Kalin said any deal must be based on a return to what he said were the Libyan front lines in 2015, requiring Haftar’s forces to pull back from the strategic city of Sirte – gateway to Libya’s eastern oilfields – and al-Jufra, an airbase near the centre of the country.
“For the ceasefire to be sustainable, Jufra and Sirte should be evacuated by Haftar’s forces,” Kalin said.
Battle for Sirte Turkish-backed forces allied with the UN-recognised government in the capital are mobilising on the edges of Sirte and have vowed to retake the Mediterranean city along with the inland al-Jufra airbase.
The United States has said Moscow sent warplanes to al-Jufra via Syria to support Russian mercenaries fighting alongside Haftar’s self-styled Libyan National Army (LNA). Russia and the LNA both deny this.
Egypt, which also backs the LNA, has threatened to send troops into neighbouring Libya if the GNA and Turkish forces try to seize Sirte. The Egyptian parliament on Sunday gave a green light for possible military intervention.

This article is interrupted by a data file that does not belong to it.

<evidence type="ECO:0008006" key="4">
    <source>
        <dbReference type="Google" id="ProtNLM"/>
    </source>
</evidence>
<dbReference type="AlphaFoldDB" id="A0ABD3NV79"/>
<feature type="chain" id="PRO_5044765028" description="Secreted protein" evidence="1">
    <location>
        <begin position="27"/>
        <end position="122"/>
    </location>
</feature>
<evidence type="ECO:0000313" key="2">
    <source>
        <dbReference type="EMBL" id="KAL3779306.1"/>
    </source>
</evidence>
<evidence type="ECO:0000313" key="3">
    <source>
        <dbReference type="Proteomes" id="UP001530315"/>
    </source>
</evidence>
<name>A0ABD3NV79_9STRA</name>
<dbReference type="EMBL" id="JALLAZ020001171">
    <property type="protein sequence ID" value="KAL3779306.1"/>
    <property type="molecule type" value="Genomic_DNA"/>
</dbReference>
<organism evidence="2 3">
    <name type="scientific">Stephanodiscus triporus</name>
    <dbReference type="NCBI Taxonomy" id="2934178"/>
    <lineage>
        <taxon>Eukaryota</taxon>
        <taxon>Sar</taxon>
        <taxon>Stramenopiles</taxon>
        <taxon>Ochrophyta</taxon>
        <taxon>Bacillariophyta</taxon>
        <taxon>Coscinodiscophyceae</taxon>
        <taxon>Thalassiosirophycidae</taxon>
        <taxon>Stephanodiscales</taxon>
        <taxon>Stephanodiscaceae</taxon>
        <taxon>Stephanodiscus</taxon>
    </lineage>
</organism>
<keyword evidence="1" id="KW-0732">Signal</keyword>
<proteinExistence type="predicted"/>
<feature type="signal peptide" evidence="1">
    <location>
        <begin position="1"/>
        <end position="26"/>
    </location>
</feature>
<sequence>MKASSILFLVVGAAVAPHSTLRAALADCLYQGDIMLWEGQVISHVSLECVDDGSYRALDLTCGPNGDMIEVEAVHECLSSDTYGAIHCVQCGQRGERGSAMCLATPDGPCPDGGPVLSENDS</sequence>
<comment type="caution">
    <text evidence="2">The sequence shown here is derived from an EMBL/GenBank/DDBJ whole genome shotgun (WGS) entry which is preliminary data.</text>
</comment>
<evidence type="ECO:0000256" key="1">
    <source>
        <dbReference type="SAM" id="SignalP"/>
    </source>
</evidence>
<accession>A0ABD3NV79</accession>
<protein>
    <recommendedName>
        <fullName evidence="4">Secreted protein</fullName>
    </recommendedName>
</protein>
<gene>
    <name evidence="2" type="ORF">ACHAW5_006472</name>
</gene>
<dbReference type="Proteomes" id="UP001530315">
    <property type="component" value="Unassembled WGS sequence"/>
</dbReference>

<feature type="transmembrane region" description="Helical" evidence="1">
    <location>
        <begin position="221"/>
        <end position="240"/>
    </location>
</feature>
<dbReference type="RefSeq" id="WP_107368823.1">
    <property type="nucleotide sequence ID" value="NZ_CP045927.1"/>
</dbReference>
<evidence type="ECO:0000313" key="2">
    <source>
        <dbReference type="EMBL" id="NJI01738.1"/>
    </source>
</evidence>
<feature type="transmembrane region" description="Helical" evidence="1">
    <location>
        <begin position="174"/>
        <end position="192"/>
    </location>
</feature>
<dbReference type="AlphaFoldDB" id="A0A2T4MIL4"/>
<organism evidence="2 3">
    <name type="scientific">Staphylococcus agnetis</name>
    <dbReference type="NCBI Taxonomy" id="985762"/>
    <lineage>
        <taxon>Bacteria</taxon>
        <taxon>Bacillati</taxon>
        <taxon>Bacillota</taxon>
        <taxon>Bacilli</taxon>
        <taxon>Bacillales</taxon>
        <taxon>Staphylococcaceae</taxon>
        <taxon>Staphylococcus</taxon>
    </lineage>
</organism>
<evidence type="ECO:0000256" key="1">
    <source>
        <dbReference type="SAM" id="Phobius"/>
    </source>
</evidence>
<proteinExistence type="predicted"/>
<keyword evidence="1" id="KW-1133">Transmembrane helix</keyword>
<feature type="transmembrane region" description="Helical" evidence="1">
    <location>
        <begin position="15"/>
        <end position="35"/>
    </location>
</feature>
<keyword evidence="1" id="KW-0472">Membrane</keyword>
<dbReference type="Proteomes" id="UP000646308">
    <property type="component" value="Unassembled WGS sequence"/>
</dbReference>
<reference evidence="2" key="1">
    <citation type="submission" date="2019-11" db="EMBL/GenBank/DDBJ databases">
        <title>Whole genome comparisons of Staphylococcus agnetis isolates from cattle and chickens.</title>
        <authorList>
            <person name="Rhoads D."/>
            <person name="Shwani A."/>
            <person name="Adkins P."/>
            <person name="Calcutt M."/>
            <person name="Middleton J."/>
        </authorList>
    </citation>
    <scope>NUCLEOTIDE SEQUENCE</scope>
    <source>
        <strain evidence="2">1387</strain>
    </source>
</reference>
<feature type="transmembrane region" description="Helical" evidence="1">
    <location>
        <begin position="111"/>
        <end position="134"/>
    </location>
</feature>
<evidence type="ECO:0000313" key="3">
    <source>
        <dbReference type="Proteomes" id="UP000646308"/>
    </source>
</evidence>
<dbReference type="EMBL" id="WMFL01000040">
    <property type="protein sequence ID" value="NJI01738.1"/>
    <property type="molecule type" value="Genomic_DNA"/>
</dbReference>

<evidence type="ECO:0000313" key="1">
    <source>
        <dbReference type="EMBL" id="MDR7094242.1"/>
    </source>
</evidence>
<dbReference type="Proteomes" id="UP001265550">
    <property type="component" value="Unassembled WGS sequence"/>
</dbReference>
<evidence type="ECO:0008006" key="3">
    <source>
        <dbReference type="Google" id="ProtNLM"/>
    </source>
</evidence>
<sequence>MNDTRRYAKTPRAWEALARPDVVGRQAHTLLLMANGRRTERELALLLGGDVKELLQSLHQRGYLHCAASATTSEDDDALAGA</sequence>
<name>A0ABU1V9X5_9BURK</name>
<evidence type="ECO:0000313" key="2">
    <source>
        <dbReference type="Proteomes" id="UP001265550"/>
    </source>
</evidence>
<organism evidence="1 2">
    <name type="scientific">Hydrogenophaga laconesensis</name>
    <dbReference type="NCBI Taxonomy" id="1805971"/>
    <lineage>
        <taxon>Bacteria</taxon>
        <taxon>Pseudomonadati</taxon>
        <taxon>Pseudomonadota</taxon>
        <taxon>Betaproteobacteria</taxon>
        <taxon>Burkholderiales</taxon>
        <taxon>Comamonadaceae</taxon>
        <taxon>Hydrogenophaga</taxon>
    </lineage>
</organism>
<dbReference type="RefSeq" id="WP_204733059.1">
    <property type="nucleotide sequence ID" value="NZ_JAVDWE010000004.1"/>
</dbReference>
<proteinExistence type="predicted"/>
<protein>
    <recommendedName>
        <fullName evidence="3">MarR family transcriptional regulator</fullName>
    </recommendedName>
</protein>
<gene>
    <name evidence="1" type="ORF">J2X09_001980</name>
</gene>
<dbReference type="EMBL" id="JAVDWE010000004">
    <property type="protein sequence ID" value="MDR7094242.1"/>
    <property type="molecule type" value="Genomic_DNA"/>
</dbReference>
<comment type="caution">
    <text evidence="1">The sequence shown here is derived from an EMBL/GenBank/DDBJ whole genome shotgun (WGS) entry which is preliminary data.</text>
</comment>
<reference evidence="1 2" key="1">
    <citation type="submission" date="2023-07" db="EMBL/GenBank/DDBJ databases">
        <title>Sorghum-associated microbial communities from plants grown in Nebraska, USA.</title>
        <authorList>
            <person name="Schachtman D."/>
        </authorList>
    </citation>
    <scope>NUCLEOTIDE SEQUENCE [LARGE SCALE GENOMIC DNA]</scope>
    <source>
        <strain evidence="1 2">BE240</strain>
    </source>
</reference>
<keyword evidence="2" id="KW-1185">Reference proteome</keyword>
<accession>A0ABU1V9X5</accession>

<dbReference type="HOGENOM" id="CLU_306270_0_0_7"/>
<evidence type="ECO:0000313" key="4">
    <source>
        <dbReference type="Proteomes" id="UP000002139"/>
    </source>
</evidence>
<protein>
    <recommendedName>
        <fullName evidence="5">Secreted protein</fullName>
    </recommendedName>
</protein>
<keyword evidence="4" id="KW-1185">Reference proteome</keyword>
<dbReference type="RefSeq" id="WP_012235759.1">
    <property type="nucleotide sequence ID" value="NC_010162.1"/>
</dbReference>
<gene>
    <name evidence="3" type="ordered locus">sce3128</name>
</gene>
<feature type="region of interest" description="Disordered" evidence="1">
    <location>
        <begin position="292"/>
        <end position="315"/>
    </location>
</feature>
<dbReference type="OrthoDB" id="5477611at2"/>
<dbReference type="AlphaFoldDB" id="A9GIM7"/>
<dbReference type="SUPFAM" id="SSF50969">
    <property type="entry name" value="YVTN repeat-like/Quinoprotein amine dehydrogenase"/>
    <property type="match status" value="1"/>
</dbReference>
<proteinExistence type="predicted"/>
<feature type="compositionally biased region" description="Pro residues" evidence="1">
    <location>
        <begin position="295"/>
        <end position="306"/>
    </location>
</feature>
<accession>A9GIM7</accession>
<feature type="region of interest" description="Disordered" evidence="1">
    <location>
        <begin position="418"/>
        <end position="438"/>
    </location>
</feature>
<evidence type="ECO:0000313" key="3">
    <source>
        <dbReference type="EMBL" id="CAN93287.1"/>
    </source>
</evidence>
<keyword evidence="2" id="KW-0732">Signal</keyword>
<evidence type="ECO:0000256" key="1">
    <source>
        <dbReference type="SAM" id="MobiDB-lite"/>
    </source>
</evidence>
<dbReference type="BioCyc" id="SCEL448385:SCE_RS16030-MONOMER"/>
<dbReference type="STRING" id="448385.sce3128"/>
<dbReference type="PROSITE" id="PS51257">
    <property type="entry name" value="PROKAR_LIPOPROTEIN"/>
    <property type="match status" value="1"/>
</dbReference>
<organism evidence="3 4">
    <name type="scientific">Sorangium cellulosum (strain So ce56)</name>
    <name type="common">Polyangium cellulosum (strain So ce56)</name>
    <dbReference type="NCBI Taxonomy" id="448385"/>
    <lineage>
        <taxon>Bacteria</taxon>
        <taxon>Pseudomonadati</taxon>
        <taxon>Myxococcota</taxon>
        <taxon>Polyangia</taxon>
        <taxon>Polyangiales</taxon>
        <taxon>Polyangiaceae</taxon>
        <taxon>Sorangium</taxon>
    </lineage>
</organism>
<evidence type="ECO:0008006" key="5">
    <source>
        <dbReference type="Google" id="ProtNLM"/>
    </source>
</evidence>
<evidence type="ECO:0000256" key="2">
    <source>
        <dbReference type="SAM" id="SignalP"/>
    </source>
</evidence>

Kalin said any Egyptian deployment in Libya would hamper efforts to end the fighting and would be risky for Cairo. “I believe it will be a dangerous military adventure for Egypt.”
Egypt’s Foreign Minister Sameh Shukry said on Wednesday achieving a political solution in Libya requires a “firm” response to “extremists” and foreign interference, which “not only threaten Egypt’s interests but also the security of Mediterranean countries”.
He noted a peace proposal announced in Cairo last month aimed at stabilising Libya and eliminating armed fighters and militias in the oil-rich country.
The proposal announced by President Abdel Fattah el-Sisi included a ceasefire and a new elected presidential body representing the three Libyan regions. The east Libya camp accepted the proposal, dubbed the Cairo Declaration, while the Tripoli-based administration rejected it.
Wednesday’s joint agreement by Turkey and Russia on their ceasefire efforts included a call for measures to allow humanitarian access to those in need and efforts to promote political dialogue between the rival Libya sides.
But Kalin said Haftar had violated previous truce deals and was not a reliable partner, suggesting other figures in the east should play a role.
“We don’t take [Haftar] as a legitimate actor anyway,” he said. “But there is another parliament in Tobruk. There are other players in Benghazi. The negotiations will have to take place between them.”